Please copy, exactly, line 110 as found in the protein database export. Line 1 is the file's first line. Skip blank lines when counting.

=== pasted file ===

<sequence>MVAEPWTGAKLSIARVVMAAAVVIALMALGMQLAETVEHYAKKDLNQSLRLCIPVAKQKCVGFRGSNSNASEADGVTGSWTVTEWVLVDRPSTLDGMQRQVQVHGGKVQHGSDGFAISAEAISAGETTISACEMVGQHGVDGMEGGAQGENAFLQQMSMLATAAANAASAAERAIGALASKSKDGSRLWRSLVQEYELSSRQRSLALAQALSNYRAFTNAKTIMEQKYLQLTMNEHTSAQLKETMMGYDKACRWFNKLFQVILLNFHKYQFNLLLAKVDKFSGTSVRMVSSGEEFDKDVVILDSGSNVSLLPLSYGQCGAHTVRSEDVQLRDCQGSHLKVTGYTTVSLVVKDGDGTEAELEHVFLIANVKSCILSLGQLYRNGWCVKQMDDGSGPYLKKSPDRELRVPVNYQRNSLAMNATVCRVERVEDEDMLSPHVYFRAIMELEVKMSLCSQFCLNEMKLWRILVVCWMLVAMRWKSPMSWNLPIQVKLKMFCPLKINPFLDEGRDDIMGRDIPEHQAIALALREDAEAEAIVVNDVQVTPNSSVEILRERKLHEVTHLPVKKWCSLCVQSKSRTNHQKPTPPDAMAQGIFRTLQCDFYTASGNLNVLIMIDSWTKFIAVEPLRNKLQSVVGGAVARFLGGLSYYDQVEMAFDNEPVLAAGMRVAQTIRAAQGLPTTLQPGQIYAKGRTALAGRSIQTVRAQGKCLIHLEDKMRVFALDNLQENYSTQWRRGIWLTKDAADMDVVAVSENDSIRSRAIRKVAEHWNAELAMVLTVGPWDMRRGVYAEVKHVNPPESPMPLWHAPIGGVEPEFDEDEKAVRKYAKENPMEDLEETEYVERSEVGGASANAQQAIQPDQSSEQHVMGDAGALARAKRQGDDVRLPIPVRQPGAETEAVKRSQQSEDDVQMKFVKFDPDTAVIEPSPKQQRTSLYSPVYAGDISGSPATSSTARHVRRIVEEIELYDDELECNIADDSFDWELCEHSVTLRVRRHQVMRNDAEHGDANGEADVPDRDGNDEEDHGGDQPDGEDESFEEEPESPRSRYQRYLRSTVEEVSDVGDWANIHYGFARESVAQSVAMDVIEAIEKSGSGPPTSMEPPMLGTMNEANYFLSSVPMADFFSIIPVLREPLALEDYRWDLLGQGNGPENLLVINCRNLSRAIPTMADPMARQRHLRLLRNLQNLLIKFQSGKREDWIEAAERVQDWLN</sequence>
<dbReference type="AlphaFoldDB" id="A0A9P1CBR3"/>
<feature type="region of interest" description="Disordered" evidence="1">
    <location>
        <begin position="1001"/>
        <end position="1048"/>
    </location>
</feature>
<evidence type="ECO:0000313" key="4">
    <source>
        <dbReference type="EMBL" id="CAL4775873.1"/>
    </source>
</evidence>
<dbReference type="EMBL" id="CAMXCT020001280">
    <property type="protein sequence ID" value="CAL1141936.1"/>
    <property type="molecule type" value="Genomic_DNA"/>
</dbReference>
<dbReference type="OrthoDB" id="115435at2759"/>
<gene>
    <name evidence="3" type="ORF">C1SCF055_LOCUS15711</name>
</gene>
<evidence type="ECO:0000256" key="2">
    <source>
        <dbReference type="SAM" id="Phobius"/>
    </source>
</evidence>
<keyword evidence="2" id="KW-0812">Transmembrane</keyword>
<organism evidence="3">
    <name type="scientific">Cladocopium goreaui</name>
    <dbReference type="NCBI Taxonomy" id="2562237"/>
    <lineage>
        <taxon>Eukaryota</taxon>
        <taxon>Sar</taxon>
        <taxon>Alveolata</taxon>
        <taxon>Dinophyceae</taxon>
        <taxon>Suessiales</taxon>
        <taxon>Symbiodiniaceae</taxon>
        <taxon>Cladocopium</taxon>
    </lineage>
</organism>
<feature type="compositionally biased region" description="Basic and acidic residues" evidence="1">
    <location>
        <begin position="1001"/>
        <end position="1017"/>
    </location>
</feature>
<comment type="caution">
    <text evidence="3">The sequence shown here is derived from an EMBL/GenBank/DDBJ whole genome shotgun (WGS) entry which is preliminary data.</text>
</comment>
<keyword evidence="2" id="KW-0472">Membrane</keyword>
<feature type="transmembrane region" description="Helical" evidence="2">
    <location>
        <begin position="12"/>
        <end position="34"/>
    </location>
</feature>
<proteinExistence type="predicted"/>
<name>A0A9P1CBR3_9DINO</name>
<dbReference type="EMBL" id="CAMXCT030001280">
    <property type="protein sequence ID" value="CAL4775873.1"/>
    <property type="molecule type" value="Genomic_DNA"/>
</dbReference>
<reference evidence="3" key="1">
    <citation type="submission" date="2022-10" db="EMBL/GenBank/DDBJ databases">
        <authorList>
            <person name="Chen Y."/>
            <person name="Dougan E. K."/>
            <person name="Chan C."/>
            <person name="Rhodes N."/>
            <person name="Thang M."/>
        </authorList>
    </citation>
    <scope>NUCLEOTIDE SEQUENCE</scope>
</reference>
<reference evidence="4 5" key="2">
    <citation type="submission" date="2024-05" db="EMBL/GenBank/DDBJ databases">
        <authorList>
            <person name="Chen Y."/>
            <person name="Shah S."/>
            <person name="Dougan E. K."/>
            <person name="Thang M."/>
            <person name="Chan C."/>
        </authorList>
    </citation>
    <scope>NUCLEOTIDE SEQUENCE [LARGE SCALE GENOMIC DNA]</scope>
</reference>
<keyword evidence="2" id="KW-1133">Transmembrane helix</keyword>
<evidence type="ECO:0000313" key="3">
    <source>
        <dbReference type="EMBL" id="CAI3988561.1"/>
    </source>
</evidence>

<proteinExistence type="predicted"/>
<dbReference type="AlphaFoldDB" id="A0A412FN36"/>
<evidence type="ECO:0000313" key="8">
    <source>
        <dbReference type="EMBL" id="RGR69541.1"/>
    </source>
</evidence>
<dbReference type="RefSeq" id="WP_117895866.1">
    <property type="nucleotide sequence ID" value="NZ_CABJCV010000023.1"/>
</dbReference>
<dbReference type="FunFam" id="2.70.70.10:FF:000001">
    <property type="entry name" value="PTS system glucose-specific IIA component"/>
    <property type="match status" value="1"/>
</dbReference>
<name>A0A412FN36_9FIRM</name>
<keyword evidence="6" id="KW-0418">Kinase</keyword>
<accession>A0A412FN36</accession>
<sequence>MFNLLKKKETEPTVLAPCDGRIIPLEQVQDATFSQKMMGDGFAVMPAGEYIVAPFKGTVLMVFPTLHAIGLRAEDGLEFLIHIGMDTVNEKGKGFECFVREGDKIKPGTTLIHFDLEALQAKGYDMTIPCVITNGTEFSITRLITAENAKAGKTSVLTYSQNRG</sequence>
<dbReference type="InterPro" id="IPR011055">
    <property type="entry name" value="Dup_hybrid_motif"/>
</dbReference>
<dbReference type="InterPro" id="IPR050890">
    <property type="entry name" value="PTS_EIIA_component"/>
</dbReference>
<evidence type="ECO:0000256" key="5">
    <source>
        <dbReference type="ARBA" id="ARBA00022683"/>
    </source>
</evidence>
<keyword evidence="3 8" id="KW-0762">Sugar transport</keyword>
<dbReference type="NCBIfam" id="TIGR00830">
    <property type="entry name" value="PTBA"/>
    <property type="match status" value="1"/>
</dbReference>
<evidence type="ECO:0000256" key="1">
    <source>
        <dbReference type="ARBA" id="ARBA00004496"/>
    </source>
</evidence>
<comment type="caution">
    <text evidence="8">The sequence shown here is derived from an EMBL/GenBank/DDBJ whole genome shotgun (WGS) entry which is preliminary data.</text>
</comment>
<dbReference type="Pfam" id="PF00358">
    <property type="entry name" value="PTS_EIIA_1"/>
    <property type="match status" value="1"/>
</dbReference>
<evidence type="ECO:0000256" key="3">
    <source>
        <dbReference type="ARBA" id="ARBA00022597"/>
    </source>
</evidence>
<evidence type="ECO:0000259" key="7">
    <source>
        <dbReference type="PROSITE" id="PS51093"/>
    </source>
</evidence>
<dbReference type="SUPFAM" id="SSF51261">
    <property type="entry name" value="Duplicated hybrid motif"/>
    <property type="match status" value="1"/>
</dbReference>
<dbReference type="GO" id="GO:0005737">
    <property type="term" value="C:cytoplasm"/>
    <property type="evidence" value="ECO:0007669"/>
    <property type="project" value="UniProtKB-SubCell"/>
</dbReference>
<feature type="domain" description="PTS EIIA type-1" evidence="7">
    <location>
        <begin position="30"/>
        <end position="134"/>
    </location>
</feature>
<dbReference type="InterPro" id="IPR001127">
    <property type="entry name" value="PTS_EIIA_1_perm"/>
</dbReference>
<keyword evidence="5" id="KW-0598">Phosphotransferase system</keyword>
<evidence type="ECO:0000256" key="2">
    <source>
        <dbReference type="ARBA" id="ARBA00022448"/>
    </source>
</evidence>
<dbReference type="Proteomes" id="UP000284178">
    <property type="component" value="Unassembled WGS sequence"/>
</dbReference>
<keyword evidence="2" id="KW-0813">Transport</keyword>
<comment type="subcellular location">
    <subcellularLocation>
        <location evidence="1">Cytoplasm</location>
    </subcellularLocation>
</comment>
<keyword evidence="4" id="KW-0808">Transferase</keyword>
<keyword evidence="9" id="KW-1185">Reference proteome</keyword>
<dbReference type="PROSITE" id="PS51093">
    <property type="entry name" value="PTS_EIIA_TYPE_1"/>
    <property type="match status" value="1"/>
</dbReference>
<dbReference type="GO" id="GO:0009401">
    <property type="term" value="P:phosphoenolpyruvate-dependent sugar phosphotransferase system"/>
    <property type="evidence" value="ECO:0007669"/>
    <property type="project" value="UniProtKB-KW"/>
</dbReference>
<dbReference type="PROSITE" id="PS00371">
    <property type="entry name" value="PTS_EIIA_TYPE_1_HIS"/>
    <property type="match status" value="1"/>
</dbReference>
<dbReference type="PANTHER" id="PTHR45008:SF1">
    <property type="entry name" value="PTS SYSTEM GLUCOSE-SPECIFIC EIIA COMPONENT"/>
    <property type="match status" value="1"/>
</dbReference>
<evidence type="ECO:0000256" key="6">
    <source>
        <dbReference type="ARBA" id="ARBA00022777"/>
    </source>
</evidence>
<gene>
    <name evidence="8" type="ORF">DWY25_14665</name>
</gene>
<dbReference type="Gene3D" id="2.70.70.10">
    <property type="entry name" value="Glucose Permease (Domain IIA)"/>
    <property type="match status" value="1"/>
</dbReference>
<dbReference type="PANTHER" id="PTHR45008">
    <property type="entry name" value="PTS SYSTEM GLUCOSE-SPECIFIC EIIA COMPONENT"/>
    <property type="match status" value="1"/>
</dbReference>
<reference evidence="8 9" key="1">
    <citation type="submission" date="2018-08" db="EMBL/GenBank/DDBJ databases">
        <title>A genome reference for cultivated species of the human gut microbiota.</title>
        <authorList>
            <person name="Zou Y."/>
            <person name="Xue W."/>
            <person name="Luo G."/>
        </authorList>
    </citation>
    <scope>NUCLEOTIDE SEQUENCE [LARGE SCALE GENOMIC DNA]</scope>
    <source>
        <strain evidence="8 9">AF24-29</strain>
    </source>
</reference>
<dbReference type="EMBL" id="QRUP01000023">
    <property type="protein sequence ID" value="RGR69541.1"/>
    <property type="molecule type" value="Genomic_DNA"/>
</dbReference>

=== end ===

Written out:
<sequence>MFNLLKKKETEPTVLAPCDGRIIPLEQVQDATFSQKMMGDGFAVMPAGEYIVAPFKGTVLMVFPTLHAIGLRAEDGLEFLIHIGMDTVNEKGKGFECFVREGDKIKPGTTLIHFDLEALQAKGYDMTIPCVITNGTEFSITRLITAENAKAGKTSVLTYSQNRG</sequence>